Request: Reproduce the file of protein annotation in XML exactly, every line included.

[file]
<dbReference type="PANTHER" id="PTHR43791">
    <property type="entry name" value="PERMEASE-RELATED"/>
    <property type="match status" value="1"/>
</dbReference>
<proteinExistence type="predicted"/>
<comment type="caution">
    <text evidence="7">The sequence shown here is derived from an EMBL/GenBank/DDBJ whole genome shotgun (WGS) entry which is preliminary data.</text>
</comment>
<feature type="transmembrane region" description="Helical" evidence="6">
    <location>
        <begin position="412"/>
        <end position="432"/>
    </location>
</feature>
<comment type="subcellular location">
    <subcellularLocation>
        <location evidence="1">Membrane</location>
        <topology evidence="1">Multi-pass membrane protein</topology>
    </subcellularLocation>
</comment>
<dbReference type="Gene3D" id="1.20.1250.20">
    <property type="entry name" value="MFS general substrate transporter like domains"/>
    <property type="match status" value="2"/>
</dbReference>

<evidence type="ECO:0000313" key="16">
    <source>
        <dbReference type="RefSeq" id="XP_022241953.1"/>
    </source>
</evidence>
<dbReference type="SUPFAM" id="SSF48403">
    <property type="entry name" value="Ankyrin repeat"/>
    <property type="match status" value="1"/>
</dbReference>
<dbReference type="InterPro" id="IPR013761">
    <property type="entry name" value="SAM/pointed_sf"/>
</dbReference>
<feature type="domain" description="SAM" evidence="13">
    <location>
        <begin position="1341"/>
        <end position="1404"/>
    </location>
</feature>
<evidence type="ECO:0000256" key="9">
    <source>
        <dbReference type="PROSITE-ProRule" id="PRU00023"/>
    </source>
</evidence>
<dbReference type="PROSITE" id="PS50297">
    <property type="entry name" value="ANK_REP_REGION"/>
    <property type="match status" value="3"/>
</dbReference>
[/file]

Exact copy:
<dbReference type="PANTHER" id="PTHR43791">
    <property type="entry name" value="PERMEASE-RELATED"/>
    <property type="match status" value="1"/>
</dbReference>
<proteinExistence type="predicted"/>
<comment type="caution">
    <text evidence="7">The sequence shown here is derived from an EMBL/GenBank/DDBJ whole genome shotgun (WGS) entry which is preliminary data.</text>
</comment>
<feature type="transmembrane region" description="Helical" evidence="6">
    <location>
        <begin position="412"/>
        <end position="432"/>
    </location>
</feature>
<comment type="subcellular location">
    <subcellularLocation>
        <location evidence="1">Membrane</location>
        <topology evidence="1">Multi-pass membrane protein</topology>
    </subcellularLocation>
</comment>
<dbReference type="Gene3D" id="1.20.1250.20">
    <property type="entry name" value="MFS general substrate transporter like domains"/>
    <property type="match status" value="2"/>
</dbReference>

<evidence type="ECO:0000313" key="16">
    <source>
        <dbReference type="RefSeq" id="XP_022241953.1"/>
    </source>
</evidence>
<dbReference type="SUPFAM" id="SSF48403">
    <property type="entry name" value="Ankyrin repeat"/>
    <property type="match status" value="1"/>
</dbReference>
<dbReference type="InterPro" id="IPR013761">
    <property type="entry name" value="SAM/pointed_sf"/>
</dbReference>
<feature type="domain" description="SAM" evidence="13">
    <location>
        <begin position="1341"/>
        <end position="1404"/>
    </location>
</feature>
<evidence type="ECO:0000256" key="9">
    <source>
        <dbReference type="PROSITE-ProRule" id="PRU00023"/>
    </source>
</evidence>
<dbReference type="PROSITE" id="PS50297">
    <property type="entry name" value="ANK_REP_REGION"/>
    <property type="match status" value="3"/>
</dbReference>